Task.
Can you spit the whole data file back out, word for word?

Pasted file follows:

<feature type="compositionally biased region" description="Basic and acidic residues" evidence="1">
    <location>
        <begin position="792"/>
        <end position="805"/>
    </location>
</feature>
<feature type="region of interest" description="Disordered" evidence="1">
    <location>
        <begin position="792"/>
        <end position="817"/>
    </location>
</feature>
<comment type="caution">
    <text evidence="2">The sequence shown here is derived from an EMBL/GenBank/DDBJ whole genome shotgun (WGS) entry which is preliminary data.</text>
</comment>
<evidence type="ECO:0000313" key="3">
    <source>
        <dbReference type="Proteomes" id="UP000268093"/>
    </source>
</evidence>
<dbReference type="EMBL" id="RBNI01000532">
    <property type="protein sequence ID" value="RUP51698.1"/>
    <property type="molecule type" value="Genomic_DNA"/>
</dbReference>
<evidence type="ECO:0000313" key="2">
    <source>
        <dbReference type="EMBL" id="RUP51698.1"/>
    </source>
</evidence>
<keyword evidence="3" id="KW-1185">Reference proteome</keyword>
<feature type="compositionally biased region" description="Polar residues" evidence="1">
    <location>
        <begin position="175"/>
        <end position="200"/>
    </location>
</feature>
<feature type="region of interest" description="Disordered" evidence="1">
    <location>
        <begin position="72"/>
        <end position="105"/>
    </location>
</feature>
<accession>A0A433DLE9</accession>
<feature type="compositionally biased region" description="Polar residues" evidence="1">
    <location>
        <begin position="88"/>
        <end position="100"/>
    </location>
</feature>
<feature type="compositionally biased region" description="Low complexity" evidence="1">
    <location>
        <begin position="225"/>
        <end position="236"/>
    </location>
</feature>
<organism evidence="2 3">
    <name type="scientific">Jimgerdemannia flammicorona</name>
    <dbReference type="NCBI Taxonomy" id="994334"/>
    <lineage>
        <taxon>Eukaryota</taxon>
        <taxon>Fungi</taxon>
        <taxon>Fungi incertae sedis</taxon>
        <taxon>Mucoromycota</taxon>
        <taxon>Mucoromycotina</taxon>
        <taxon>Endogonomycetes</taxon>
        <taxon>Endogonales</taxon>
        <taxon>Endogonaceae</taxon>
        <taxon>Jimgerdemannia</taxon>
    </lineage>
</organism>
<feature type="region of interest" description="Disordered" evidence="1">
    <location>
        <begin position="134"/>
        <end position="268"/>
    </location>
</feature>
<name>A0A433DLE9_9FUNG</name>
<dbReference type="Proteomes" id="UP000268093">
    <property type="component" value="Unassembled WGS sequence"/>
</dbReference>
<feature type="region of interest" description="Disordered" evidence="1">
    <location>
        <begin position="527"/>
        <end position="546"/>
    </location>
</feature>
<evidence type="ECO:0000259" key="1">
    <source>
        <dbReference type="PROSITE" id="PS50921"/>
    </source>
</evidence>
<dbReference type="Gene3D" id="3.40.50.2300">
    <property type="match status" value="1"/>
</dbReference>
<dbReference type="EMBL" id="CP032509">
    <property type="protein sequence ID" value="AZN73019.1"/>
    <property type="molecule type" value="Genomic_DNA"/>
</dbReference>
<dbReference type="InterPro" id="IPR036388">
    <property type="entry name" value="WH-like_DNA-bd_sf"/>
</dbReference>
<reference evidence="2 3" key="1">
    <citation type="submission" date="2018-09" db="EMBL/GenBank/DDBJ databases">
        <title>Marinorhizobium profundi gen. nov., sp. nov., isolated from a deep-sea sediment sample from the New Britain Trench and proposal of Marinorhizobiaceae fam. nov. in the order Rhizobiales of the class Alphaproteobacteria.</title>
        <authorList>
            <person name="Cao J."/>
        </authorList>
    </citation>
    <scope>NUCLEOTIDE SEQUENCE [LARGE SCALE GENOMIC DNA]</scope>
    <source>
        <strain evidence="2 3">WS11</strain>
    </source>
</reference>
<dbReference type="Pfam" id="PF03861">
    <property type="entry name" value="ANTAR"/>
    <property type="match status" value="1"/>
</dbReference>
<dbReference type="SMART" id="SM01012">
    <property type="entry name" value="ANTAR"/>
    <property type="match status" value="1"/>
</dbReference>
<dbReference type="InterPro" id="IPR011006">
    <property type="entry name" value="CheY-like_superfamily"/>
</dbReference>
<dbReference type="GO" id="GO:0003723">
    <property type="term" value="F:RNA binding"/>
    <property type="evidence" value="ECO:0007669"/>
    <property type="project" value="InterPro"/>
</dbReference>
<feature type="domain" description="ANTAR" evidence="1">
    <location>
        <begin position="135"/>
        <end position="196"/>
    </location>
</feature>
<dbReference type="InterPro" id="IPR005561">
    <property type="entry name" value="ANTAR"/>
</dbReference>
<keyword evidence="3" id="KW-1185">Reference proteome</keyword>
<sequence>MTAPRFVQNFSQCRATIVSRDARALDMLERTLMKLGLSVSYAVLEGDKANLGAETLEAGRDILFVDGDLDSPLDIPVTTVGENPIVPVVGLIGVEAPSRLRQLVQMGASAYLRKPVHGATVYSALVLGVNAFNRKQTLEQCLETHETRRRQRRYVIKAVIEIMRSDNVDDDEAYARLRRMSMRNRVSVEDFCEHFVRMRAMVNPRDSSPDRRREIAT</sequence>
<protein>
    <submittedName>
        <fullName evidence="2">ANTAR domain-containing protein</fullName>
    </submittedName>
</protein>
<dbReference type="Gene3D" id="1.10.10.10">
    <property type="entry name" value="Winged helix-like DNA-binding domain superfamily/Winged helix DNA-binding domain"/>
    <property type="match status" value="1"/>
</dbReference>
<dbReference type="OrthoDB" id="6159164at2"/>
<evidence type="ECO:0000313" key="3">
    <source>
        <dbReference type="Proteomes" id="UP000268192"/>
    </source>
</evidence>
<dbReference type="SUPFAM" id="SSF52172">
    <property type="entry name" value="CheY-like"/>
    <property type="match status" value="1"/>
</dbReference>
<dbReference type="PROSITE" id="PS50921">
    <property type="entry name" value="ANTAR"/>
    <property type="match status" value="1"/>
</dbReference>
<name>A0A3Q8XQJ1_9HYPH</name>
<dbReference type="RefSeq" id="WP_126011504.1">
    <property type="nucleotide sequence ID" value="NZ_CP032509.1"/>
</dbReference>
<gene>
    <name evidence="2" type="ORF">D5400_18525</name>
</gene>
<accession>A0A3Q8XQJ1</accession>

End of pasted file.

<feature type="compositionally biased region" description="Basic and acidic residues" evidence="1">
    <location>
        <begin position="792"/>
        <end position="805"/>
    </location>
</feature>
<feature type="region of interest" description="Disordered" evidence="1">
    <location>
        <begin position="792"/>
        <end position="817"/>
    </location>
</feature>
<comment type="caution">
    <text evidence="2">The sequence shown here is derived from an EMBL/GenBank/DDBJ whole genome shotgun (WGS) entry which is preliminary data.</text>
</comment>
<evidence type="ECO:0000313" key="3">
    <source>
        <dbReference type="Proteomes" id="UP000268093"/>
    </source>
</evidence>
<dbReference type="EMBL" id="RBNI01000532">
    <property type="protein sequence ID" value="RUP51698.1"/>
    <property type="molecule type" value="Genomic_DNA"/>
</dbReference>
<evidence type="ECO:0000313" key="2">
    <source>
        <dbReference type="EMBL" id="RUP51698.1"/>
    </source>
</evidence>
<keyword evidence="3" id="KW-1185">Reference proteome</keyword>
<feature type="compositionally biased region" description="Polar residues" evidence="1">
    <location>
        <begin position="175"/>
        <end position="200"/>
    </location>
</feature>
<feature type="region of interest" description="Disordered" evidence="1">
    <location>
        <begin position="72"/>
        <end position="105"/>
    </location>
</feature>
<accession>A0A433DLE9</accession>
<feature type="compositionally biased region" description="Polar residues" evidence="1">
    <location>
        <begin position="88"/>
        <end position="100"/>
    </location>
</feature>
<feature type="compositionally biased region" description="Low complexity" evidence="1">
    <location>
        <begin position="225"/>
        <end position="236"/>
    </location>
</feature>
<organism evidence="2 3">
    <name type="scientific">Jimgerdemannia flammicorona</name>
    <dbReference type="NCBI Taxonomy" id="994334"/>
    <lineage>
        <taxon>Eukaryota</taxon>
        <taxon>Fungi</taxon>
        <taxon>Fungi incertae sedis</taxon>
        <taxon>Mucoromycota</taxon>
        <taxon>Mucoromycotina</taxon>
        <taxon>Endogonomycetes</taxon>
        <taxon>Endogonales</taxon>
        <taxon>Endogonaceae</taxon>
        <taxon>Jimgerdemannia</taxon>
    </lineage>
</organism>
<feature type="region of interest" description="Disordered" evidence="1">
    <location>
        <begin position="134"/>
        <end position="268"/>
    </location>
</feature>
<name>A0A433DLE9_9FUNG</name>
<dbReference type="Proteomes" id="UP000268093">
    <property type="component" value="Unassembled WGS sequence"/>
</dbReference>
<feature type="region of interest" description="Disordered" evidence="1">
    <location>
        <begin position="527"/>
        <end position="546"/>
    </location>
</feature>
<evidence type="ECO:0000259" key="1">
    <source>
        <dbReference type="PROSITE" id="PS50921"/>
    </source>
</evidence>
<dbReference type="Gene3D" id="3.40.50.2300">
    <property type="match status" value="1"/>
</dbReference>
<dbReference type="EMBL" id="CP032509">
    <property type="protein sequence ID" value="AZN73019.1"/>
    <property type="molecule type" value="Genomic_DNA"/>
</dbReference>
<dbReference type="InterPro" id="IPR036388">
    <property type="entry name" value="WH-like_DNA-bd_sf"/>
</dbReference>
<reference evidence="2 3" key="1">
    <citation type="submission" date="2018-09" db="EMBL/GenBank/DDBJ databases">
        <title>Marinorhizobium profundi gen. nov., sp. nov., isolated from a deep-sea sediment sample from the New Britain Trench and proposal of Marinorhizobiaceae fam. nov. in the order Rhizobiales of the class Alphaproteobacteria.</title>
        <authorList>
            <person name="Cao J."/>
        </authorList>
    </citation>
    <scope>NUCLEOTIDE SEQUENCE [LARGE SCALE GENOMIC DNA]</scope>
    <source>
        <strain evidence="2 3">WS11</strain>
    </source>
</reference>
<dbReference type="Pfam" id="PF03861">
    <property type="entry name" value="ANTAR"/>
    <property type="match status" value="1"/>
</dbReference>
<dbReference type="SMART" id="SM01012">
    <property type="entry name" value="ANTAR"/>
    <property type="match status" value="1"/>
</dbReference>
<dbReference type="InterPro" id="IPR011006">
    <property type="entry name" value="CheY-like_superfamily"/>
</dbReference>
<dbReference type="GO" id="GO:0003723">
    <property type="term" value="F:RNA binding"/>
    <property type="evidence" value="ECO:0007669"/>
    <property type="project" value="InterPro"/>
</dbReference>
<feature type="domain" description="ANTAR" evidence="1">
    <location>
        <begin position="135"/>
        <end position="196"/>
    </location>
</feature>
<dbReference type="InterPro" id="IPR005561">
    <property type="entry name" value="ANTAR"/>
</dbReference>
<keyword evidence="3" id="KW-1185">Reference proteome</keyword>
<sequence>MTAPRFVQNFSQCRATIVSRDARALDMLERTLMKLGLSVSYAVLEGDKANLGAETLEAGRDILFVDGDLDSPLDIPVTTVGENPIVPVVGLIGVEAPSRLRQLVQMGASAYLRKPVHGATVYSALVLGVNAFNRKQTLEQCLETHETRRRQRRYVIKAVIEIMRSDNVDDDEAYARLRRMSMRNRVSVEDFCEHFVRMRAMVNPRDSSPDRRREIAT</sequence>
<protein>
    <submittedName>
        <fullName evidence="2">ANTAR domain-containing protein</fullName>
    </submittedName>
</protein>
<dbReference type="Gene3D" id="1.10.10.10">
    <property type="entry name" value="Winged helix-like DNA-binding domain superfamily/Winged helix DNA-binding domain"/>
    <property type="match status" value="1"/>
</dbReference>
<dbReference type="OrthoDB" id="6159164at2"/>
<evidence type="ECO:0000313" key="3">
    <source>
        <dbReference type="Proteomes" id="UP000268192"/>
    </source>
</evidence>
<dbReference type="SUPFAM" id="SSF52172">
    <property type="entry name" value="CheY-like"/>
    <property type="match status" value="1"/>
</dbReference>
<dbReference type="PROSITE" id="PS50921">
    <property type="entry name" value="ANTAR"/>
    <property type="match status" value="1"/>
</dbReference>
<name>A0A3Q8XQJ1_9HYPH</name>
<dbReference type="RefSeq" id="WP_126011504.1">
    <property type="nucleotide sequence ID" value="NZ_CP032509.1"/>
</dbReference>
<gene>
    <name evidence="2" type="ORF">D5400_18525</name>
</gene>
<accession>A0A3Q8XQJ1</accession>